The ultimate purpose of God in emptying his people from one vessel into another is to make us more Christ-like. All of our trials and afflictions serve this purpose: to make us more and more like God’s beloved Son, in whom he is well pleased. To use the figure of the text, Christ represents the finished and complete product of the winemaking process. The tribunal of God perceives the work of Christ on the cross as a sweet taste and a pleasant aroma. God desires that we also become desirable to the mouth and the nose. Therefore he faithfully prevents us from settling on the lees of spiritual complacency by emptying us from vessel to vessel through hardships of life.

The figure in this passage serves to remind us of God’s purpose in sending trials. Thus we are called to evaluate our lives in times when we recognize God’s sovereign and gracious hand emptying us from vessel to vessel. It may be that we have settled down onto certain sins. If so, this word calls us to repent and turn from them. This passage also provides great comfort to the believer. We know that the master winemaker, having begun a good work in us, will see through to our purification so we are made as good wine, pleasing to the Lord.

B. Lights Publication date: January, 2014 | Author: Matt Kortus

 

Diverse or Perverse? Today’s Diversity Agenda

 Each era of world history has not only its own notable personalities and events, but also its own leading ideas.  These ideas shape every sphere of man’s life in the world so that the religion, ethics, politics, literature, and music of each historical period are all governed by the intellectual side of man.  We are well acquainted with the sixteenth century Reformation and how the recovery of biblical truth transformed both the religious and political life of Europe.  Or we think of the seventeenth century Enlightenment and how European society was largely restructured according to the ideas of that movement.

The leading ideas of each historical epoch also have their own terminology.  Widely accepted ideas must be formulated, and thus they come to be expressed in certain phrases and statements that assume universal form.  For example, the leading ideas of the Reformation came to be expressed in such terms as justification by faith alone, the sufficiency of Holy Scripture, and the priesthood of all believers, to name but a few.  Alternatively, one of the great terms or watchwords of the Enlightenment was rational enquiry (by which was meant that human reason alone would decide every question).

Our day too has its leading ideas with their own terminology.  You know the terms; they include diversity, inclusiveness, tolerance, equality, and LGBT rights.  These are the watchwords or slogans of the Western world today.  It is my contention that as Christians we need to become a good deal more self-conscious about these terms; specifically we need to do so in order to appreciate the dangerous, deceptive, and wicked thinking that lies behind them.

Before proceeding, it is well to point out that we have no problem with such terms as diversity and inclusiveness in themselves.  As Reformed believers we understand, for example, that in the very being of Jehovah God there is both unity and diversity: there is one divine being and yet three distinct persons.  We understand also God’s command that man should disperse over the face of the earth, that there be a diversity of nations (Genesis 1:28).  From this rich diversity our God gathers a catholic church.  Oh yes, we believe in diversity.  The diversity that God creates and which we see in the “one, holy, catholic church” is a beautiful thing.  Neither do we have a problem with inclusiveness.  We include in our fellowship all those who confess the truth and live a godly life.  I am taking issue with the current use of such terms by the ungodly in the advancement of their anti-Christian agenda.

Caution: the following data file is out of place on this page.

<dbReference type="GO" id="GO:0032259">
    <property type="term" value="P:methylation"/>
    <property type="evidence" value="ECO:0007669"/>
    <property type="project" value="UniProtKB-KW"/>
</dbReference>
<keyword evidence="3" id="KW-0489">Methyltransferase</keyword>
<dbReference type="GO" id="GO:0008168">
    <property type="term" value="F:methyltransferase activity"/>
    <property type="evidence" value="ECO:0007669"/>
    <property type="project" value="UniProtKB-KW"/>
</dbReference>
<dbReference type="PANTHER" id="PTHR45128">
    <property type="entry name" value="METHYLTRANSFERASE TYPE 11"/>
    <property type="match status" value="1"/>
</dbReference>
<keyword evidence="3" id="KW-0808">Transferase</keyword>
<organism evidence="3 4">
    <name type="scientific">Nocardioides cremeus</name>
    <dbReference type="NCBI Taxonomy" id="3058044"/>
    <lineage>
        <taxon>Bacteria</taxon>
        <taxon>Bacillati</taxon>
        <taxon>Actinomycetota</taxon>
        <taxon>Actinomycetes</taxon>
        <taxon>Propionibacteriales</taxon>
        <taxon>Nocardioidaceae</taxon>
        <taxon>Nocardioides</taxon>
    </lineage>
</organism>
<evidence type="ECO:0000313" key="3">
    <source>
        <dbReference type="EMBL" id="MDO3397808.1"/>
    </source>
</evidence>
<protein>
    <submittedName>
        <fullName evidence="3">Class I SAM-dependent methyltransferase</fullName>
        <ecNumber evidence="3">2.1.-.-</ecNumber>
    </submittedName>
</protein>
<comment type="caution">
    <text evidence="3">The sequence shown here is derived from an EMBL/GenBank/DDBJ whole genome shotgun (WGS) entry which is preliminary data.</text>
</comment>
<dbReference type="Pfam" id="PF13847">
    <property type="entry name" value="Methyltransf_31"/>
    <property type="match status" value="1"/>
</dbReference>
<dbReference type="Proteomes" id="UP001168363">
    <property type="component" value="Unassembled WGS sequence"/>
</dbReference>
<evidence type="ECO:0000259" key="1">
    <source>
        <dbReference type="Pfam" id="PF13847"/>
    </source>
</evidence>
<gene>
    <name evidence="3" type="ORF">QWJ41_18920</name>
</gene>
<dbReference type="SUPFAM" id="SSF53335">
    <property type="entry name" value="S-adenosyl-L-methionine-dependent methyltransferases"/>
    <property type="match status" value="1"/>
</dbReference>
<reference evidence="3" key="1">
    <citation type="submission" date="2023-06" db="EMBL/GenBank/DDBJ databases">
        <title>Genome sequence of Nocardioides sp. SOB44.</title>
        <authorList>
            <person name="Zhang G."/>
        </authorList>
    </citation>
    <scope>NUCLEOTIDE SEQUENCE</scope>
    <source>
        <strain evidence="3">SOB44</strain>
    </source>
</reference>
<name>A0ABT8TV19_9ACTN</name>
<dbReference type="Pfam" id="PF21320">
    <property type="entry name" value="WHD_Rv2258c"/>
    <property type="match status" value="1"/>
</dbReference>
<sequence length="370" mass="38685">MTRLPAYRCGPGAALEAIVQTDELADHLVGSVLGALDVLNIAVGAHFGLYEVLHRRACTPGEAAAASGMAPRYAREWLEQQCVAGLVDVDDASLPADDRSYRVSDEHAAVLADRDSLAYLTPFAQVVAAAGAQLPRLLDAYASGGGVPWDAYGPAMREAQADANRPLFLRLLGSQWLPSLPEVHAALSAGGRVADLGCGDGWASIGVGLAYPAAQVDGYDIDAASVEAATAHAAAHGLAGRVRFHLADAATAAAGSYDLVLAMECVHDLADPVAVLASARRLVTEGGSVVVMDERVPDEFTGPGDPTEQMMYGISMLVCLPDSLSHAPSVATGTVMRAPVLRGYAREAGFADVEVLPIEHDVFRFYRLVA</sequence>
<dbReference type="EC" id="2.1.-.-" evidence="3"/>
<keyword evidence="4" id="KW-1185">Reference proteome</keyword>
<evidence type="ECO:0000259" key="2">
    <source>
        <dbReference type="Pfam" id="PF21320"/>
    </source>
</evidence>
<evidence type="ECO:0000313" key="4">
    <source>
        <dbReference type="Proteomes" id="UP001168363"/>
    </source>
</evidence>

The terms mentioned above are applied to every aspect of life today.  Public and national life, we are told, must respect diversity and promote inclusiveness.  Thus, for example, the US military recently dropped its ban on practicing homosexuals and lesbians serving in its ranks.  Thus a small bakery in one US state that refused to bake a cake celebrating a sodomite “marriage” was prosecuted and forced out of business.  Recently on a Saturday the leading English soccer teams displayed the rainbow colors on armbands and boot laces as a very public display of support for LGBT “rights”.

All of these things have been done in the name of diversity, inclusiveness, and associated terms. Obviously such terminology is very powerful; after all, our whole society is presently being transformed in line with it.  My reason for drawing attention to this is that these terms are not neutral.  That is how those who promote these concepts like to portray things; and that is how, wittingly or unwittingly a majority of people in our nation have come to see things.

As Reformed Christians, however, we must subject all beliefs including their associated terminology to the judgment of the word of God.  In doing so we will see that the terminology of our day and its application to every area of society is by no means neutral, but is the expression of a rabidly antichristian and wicked idea.  The controlling idea behind every sphere of western society today is the philosophy of postmodernism.  I have come to believe that postmodernism is one of (if not the greatest) of the devil’s lies.  It may even be the culmination and goal of all Satan’s false ideas by which he deceives countless millions today.